“If you build it, they will come” is absolutely the wrong mindset. Building great stuff is table stakes, but just because you’ve made it doesn’t mean people will know about it or understand it. Knowing how to pitch yourself and your projects will open so many doors for you because it ensures your accomplishments get the attention they rightfully deserve. This can feel like bragging, but it shouldn’t. It’s self-advocacy! No one is more invested in your success than yourself, so don’t leave your fate in someone else’s hands.”
Timnit Gebru, Technical Lead of Google’s Ethical AI Team:
“I would tell myself not to worry that I took such a meandering path in the field, and tell my younger self that that experience would be one of the things that would shape my research direction. I would also tell myself that racism and sexism come from literally all angles, that everything I feel is real, and that each time I persevere I should be proud of myself and not minimize what I just went through.”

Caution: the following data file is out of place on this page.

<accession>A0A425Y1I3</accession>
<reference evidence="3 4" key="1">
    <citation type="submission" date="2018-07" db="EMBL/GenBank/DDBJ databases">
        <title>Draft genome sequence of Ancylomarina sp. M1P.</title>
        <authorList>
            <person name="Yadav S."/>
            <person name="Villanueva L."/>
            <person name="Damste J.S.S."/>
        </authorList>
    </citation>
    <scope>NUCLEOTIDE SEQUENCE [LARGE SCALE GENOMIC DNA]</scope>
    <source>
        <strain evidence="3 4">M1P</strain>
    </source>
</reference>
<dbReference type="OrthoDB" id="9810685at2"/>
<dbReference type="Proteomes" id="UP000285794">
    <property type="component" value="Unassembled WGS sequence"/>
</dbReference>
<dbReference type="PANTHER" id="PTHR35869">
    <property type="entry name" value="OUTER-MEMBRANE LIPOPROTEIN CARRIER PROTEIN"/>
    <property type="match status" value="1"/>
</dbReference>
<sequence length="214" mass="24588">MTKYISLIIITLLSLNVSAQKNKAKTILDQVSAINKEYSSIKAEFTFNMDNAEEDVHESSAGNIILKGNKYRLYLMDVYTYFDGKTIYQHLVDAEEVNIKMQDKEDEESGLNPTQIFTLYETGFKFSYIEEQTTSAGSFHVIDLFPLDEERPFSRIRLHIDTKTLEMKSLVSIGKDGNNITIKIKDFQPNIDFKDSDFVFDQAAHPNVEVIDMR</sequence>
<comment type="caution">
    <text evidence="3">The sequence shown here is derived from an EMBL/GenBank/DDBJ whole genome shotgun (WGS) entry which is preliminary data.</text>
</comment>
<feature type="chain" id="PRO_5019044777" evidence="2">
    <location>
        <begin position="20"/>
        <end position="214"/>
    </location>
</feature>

Allie K Miller, AWS US Head of AI Business Development:
“Machine learning thrives on the power of predictability, but our careers shouldn’t have to. Looking back, I would tell myself to embrace the randomness. The things in my life that are the most enriching now would have been the most impossible to guess 20, 10, or even 2 years ago. Don’t be so rigidly focused. A big goal can be a fantastic motivator, but it can also create blinders. It can create an illusion that there is this perfectly pre-planned, straight, narrow path to your goal. But meandering is healthy and invaluable. Picture your career path as a 14-lane wide highway, not a tightrope. Imagine infinite ways to get there, not just one. Apply predictability to your algorithms, but not in the construction of your life. Your “model deviations” might be the most important things you do.”
Erica Lee, Director of Machine Learning and Software Engineering at Zillow:
“Following my passion and surrounding myself with positive people have empowered me to work in AI & Software. At Zillow, I get to work on meaningful things with amazing people. If you’re searching for your next career move, follow your heart and find a great community you love!”
Original post: https://www.forbes.com/sites/aparnadhinakaran/2020/11/17/women-in-ai-to-watch/